Master of Science (MSc)
Faculty of Science
Constructed wetlands (CWs) are complex treatment environments, requiring an integrative research approach to improve our understanding of them. The goal of this thesis was to establish an understanding of the functional and structural characteristics of microbial communities within bench-, field- and industrial-scale environmental treatment systems. The impact of pathogenic and/or antibiotic contaminants on these communities based on their functional and structural profiles using community-level physiological profiling (CLPP) and denaturing-gradient gel electrophoresis (DGGE), respectively, was investigated. Under normal operation, bench-, field- and industrial-scale treatment systems were able to produce similarly behaving structural and functional profiles. Increased retention time was consistently associated with communities with low functional capacity and diverse structural properties when compared to areas that initially received pre-treated or untreated wastewater. This indicates that smaller-scale treatment systems may be able to provide similar environments to those in larger-scale treatment systems. However, the normal community profile was not maintained during antibiotic treatment. Based on the metrics used, functional fingerprints displayed metabolic increases after acute addition of antibiotic, which was then followed by a return to preexposure profiles. Conversely, structural fingerprints displayed no acute response, but instead alluded to delayed changes in the proportional abundance of different populations. In addition, the profile was reversed following exposure to untreated industrial wastewater, whereby an increased functional capacity and lowered structural properties were observed. These findings illustrate the dynamic and complex nature of microbial communities in response to selected environmental contaminants.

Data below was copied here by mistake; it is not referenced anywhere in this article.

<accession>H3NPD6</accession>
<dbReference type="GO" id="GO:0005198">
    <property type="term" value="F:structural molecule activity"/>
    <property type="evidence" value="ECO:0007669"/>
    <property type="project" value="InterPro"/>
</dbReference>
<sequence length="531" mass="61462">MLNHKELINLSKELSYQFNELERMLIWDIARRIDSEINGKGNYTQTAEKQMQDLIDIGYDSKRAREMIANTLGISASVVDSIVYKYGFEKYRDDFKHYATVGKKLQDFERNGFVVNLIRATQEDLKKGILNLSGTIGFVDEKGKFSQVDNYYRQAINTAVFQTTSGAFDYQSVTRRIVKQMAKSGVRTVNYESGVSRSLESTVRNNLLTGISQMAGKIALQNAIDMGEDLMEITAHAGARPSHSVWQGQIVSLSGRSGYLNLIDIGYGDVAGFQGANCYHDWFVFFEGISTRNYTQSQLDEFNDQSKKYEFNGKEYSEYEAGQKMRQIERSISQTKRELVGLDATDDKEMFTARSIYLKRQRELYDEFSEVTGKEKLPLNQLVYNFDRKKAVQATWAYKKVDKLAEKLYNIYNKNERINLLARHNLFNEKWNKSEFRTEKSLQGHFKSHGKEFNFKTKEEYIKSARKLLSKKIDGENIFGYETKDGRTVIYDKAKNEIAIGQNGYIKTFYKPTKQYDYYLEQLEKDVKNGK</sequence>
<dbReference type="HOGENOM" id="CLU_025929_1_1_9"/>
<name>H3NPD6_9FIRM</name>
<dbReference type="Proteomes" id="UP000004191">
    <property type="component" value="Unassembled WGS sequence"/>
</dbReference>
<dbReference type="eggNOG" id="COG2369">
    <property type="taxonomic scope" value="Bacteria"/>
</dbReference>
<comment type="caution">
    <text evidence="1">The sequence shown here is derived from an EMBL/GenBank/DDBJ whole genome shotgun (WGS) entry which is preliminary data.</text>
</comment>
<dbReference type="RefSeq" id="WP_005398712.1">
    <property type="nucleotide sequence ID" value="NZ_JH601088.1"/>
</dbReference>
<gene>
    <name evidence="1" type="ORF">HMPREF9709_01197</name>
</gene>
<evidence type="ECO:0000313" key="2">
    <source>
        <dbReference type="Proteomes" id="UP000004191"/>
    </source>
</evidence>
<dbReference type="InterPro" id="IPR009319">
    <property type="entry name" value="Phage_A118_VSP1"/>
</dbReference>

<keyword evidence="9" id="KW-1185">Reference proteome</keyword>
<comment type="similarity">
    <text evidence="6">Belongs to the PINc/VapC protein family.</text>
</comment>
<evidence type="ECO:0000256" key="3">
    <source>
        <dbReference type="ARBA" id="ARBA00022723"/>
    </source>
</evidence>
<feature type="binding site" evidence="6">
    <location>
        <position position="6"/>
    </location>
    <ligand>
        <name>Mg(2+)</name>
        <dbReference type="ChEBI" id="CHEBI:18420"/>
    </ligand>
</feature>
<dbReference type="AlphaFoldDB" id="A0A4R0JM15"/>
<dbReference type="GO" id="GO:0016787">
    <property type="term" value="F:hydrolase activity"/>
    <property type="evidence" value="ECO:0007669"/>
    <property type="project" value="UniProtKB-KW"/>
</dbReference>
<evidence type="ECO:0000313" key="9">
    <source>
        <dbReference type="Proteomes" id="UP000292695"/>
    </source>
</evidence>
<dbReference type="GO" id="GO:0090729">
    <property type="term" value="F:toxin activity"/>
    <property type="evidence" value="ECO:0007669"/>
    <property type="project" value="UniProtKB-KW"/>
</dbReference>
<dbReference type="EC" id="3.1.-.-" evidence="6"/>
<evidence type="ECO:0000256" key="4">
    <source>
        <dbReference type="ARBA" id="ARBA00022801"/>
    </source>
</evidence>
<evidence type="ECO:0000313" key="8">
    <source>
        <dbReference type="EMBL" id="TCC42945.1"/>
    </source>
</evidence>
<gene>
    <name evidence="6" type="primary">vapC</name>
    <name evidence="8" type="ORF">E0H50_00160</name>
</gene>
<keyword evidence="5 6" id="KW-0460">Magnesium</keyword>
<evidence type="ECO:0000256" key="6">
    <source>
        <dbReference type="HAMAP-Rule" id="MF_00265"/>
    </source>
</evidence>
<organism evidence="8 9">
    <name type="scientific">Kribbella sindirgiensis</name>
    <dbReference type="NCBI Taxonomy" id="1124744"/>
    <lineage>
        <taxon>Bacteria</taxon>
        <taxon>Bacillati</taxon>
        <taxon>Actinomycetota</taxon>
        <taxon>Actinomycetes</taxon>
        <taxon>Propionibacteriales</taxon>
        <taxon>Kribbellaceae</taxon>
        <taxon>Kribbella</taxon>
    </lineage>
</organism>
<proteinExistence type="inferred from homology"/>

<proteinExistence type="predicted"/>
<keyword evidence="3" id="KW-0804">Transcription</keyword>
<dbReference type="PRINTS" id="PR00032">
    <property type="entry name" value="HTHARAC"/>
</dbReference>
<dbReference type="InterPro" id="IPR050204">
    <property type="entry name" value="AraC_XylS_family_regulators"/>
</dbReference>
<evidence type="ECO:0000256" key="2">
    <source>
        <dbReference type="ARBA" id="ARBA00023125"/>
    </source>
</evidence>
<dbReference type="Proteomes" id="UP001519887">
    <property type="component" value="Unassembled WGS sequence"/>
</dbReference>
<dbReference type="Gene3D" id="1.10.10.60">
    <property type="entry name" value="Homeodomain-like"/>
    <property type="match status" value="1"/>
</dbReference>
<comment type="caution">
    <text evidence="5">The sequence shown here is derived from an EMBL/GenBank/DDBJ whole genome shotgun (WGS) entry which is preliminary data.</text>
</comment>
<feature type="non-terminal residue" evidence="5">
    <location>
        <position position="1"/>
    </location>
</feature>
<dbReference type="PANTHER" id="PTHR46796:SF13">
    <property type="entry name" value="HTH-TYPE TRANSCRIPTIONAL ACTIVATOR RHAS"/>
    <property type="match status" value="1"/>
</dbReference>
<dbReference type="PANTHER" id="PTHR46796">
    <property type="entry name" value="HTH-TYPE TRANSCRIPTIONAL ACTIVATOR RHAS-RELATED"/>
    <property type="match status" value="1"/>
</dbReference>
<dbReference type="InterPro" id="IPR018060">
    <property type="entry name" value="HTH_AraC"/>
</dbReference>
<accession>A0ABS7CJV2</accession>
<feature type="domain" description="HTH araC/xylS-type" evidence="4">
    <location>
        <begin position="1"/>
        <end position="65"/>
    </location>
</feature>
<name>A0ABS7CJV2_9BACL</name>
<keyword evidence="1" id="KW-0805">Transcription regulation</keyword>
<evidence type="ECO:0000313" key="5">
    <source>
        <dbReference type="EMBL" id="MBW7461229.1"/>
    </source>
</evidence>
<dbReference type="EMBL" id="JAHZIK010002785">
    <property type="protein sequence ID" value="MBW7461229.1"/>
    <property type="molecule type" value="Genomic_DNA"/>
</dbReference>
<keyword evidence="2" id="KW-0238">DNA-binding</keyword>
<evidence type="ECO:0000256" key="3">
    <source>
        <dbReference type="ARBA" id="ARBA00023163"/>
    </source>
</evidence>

Mitzel, Michael R., "Microbial Community Characterization and Pathogen Analysis Within Constructed Wetlands of Varying Scale Designed for Contaminant Removal" (2010). Theses and Dissertations (Comprehensive). 1033.